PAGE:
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                            NONFICTION DIVISION

 

                                    Our books

 

Finding Five: Embracing Remembrances of Those Who Have Passed

(A book of loss and remembrance for juvenile readers) 

by Nancy Stewart Bagshaw

 

Finding Solace and Comfort in the Memories of Those We Have Lost

After the death of a loved one, how does a family handle the discussions about that person, especially if the life that was lost was that of a child? Finding Five is a touching and an inspirational account of Katy’s aunt waking to an uneasy feeling on what would have been her niece’s thirteenth birthday but then finding a path on the sand that leads to both peaceful clarity and alternative thinking that shatters taboos. This beautiful book fills the gaps in children’s literature regarding the subject of conversations concerning death and may be read by families looking for comfort or inspiration. It is the celebration of the memories of how a young life was lived that soften the grief of how that life was lost.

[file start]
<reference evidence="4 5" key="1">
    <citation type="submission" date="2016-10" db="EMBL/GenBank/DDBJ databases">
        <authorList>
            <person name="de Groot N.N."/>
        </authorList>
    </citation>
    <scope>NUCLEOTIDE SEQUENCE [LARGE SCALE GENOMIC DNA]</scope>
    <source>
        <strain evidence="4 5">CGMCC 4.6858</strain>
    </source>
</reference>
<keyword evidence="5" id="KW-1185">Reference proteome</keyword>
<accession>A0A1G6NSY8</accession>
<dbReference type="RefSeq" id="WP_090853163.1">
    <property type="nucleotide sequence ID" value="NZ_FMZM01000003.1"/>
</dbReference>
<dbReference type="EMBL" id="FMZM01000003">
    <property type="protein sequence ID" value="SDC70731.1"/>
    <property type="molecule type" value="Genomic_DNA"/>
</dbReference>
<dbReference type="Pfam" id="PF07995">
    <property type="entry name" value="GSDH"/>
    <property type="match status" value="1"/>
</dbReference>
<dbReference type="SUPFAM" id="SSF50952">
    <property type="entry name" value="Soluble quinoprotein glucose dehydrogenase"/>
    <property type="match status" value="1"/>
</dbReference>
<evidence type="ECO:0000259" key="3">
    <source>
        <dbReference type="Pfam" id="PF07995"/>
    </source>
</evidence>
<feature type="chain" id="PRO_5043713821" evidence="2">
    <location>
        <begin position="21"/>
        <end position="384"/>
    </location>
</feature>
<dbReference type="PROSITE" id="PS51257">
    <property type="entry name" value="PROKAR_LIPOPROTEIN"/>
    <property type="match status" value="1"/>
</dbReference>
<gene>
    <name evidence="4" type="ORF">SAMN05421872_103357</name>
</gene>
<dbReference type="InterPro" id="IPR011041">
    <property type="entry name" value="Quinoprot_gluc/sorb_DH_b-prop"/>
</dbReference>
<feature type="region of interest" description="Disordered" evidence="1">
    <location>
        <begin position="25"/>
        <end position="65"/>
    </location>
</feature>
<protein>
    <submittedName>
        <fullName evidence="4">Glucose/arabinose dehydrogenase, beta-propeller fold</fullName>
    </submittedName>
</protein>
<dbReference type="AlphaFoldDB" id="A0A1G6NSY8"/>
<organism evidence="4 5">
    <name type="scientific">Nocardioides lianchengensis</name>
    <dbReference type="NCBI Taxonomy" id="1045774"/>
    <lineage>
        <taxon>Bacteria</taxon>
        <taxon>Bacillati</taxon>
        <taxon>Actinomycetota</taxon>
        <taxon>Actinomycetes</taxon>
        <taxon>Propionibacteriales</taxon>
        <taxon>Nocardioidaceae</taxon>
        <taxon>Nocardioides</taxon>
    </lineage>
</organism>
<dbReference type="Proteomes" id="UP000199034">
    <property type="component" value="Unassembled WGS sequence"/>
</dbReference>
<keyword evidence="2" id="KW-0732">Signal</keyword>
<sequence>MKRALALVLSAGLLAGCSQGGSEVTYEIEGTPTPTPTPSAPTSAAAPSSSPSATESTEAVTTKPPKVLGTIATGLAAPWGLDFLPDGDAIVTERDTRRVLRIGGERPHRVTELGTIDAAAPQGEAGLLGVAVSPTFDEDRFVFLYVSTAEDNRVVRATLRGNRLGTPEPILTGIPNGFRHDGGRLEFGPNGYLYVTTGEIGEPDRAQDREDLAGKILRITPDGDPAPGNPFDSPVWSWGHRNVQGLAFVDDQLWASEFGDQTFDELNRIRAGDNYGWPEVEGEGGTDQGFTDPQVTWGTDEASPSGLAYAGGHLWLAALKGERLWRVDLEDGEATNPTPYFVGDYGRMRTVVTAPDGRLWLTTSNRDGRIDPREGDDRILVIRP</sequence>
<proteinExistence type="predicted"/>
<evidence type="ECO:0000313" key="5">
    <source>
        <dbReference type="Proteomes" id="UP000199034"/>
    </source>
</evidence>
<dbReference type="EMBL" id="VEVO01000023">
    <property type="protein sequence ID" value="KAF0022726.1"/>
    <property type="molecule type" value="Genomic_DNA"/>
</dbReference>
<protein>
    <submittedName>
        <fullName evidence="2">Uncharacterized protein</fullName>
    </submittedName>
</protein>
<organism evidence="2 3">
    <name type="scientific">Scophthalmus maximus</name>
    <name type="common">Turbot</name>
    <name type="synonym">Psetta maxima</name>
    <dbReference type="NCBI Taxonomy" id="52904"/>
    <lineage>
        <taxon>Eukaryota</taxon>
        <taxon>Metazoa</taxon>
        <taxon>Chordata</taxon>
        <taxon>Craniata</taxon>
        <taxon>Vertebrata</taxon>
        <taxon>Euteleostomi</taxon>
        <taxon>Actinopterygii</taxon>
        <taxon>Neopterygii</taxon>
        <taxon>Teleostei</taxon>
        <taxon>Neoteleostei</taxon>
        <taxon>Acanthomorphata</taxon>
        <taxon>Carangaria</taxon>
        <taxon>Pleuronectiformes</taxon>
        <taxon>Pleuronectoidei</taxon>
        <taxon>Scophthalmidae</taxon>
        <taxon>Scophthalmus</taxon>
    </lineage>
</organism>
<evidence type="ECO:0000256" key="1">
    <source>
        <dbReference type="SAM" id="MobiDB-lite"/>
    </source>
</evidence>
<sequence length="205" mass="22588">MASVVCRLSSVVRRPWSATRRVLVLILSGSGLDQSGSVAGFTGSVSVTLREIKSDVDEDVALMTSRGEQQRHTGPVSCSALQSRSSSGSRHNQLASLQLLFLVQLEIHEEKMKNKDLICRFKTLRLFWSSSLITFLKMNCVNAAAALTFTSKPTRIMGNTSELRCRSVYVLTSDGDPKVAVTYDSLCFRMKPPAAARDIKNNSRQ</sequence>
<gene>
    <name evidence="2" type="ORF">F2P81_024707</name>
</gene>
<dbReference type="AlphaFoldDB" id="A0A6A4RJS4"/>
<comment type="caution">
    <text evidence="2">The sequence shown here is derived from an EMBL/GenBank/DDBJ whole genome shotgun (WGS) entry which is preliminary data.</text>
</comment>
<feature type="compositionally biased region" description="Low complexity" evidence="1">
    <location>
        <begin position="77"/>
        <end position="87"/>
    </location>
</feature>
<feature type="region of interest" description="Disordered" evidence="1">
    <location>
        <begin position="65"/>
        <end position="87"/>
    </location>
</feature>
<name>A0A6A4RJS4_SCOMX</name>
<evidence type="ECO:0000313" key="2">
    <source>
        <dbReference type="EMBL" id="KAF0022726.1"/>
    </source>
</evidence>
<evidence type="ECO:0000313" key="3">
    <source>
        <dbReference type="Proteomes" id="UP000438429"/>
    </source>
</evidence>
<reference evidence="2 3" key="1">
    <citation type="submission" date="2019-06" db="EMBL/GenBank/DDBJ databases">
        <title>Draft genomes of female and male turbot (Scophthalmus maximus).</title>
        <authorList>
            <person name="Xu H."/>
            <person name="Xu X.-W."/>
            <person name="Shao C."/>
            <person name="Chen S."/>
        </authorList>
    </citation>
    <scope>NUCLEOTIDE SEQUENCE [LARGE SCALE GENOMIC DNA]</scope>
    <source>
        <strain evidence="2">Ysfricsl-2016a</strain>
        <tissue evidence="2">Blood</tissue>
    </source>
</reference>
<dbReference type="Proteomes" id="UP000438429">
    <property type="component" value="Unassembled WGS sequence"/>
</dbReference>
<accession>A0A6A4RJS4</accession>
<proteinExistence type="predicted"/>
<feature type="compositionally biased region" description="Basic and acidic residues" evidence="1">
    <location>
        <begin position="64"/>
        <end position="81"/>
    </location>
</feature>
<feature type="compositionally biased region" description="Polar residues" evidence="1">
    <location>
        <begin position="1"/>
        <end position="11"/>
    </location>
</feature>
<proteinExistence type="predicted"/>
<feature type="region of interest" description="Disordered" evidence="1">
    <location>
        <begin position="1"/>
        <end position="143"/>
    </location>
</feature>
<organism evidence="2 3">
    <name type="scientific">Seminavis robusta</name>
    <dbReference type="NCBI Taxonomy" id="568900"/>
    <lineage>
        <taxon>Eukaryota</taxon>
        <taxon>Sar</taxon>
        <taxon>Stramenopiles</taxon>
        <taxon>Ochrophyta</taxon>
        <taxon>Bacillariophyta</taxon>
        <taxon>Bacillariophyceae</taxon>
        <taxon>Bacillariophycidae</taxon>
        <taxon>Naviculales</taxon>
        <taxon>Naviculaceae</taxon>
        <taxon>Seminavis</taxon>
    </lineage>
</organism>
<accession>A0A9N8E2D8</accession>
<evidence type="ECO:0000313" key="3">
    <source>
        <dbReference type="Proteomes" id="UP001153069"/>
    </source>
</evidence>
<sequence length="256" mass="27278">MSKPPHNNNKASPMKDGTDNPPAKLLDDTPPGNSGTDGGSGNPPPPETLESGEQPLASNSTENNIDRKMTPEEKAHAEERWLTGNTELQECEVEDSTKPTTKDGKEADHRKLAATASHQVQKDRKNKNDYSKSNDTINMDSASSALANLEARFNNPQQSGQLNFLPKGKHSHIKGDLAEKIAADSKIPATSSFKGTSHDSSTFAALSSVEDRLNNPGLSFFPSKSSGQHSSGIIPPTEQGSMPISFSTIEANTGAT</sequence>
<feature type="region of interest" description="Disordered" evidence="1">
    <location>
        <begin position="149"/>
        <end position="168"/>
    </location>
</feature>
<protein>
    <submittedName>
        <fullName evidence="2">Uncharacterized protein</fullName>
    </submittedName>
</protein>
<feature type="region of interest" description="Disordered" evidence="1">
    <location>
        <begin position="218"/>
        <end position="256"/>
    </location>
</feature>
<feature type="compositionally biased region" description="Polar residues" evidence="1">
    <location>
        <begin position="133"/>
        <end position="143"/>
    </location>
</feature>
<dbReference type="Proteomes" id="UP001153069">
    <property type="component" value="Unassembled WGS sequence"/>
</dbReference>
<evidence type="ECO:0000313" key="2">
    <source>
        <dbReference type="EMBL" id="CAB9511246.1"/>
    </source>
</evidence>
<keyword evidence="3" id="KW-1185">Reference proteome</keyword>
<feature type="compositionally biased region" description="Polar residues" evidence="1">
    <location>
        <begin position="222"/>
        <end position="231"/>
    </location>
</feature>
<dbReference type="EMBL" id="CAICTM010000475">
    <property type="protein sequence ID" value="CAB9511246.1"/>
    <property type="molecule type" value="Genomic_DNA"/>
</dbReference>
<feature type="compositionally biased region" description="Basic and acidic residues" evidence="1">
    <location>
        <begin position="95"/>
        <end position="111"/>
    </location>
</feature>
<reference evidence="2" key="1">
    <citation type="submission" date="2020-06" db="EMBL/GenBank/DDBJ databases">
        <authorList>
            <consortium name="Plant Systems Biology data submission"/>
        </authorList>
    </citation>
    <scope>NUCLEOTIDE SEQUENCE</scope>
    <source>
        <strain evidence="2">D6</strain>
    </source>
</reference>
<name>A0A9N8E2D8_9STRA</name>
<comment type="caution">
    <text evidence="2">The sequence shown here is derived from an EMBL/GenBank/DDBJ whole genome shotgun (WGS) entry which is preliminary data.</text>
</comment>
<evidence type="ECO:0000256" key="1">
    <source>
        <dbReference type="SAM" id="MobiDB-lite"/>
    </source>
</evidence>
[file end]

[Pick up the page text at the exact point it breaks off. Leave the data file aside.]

Five to Fifty: The Search Never Ends

(Personal Growth | Happiness)

by Gayathri Devi Ramachandran 

 

                    The Quest of Our Everlasting Search for Happiness

Even though our different personalities create a colorful collage, we all match through our constant search for one thing: happiness. Five to Fifty demonstrates the Search by truthfully presenting the point of view of a representative human being at different stages of life. Starting with the pliable age of five, a person named Krish moves simultaneously through the chapters of this book and the chapters of his life. Each chapter puts us into a respective point of view, discusses how a person got into that mindset, and leaves us to further reflection by opening up a discussion. It is through thought and such discussion that one can recognize the potential of one’s happiness. The purpose of the book is not to teach how to be happy, but to showcase the source of happiness; the author’s goal is to have the reader come to a self-realization, rather than come by the prints of the author’s thoughts. Are you ready to search?

The book answers some intriguing questions, such as

  •      Why does a child/teen/young adult behave in such a way?
  •      Is there a formula for basic happiness?
  •     Why is one still not happy in personal success?
  •    Will physical exercise, such as yoga, help us focus on happiness?

We see successful people all the time in search of their own happiness. What is missing? Five to Fifty lays the building blocks to those questions and arms you with examples and adages.

 

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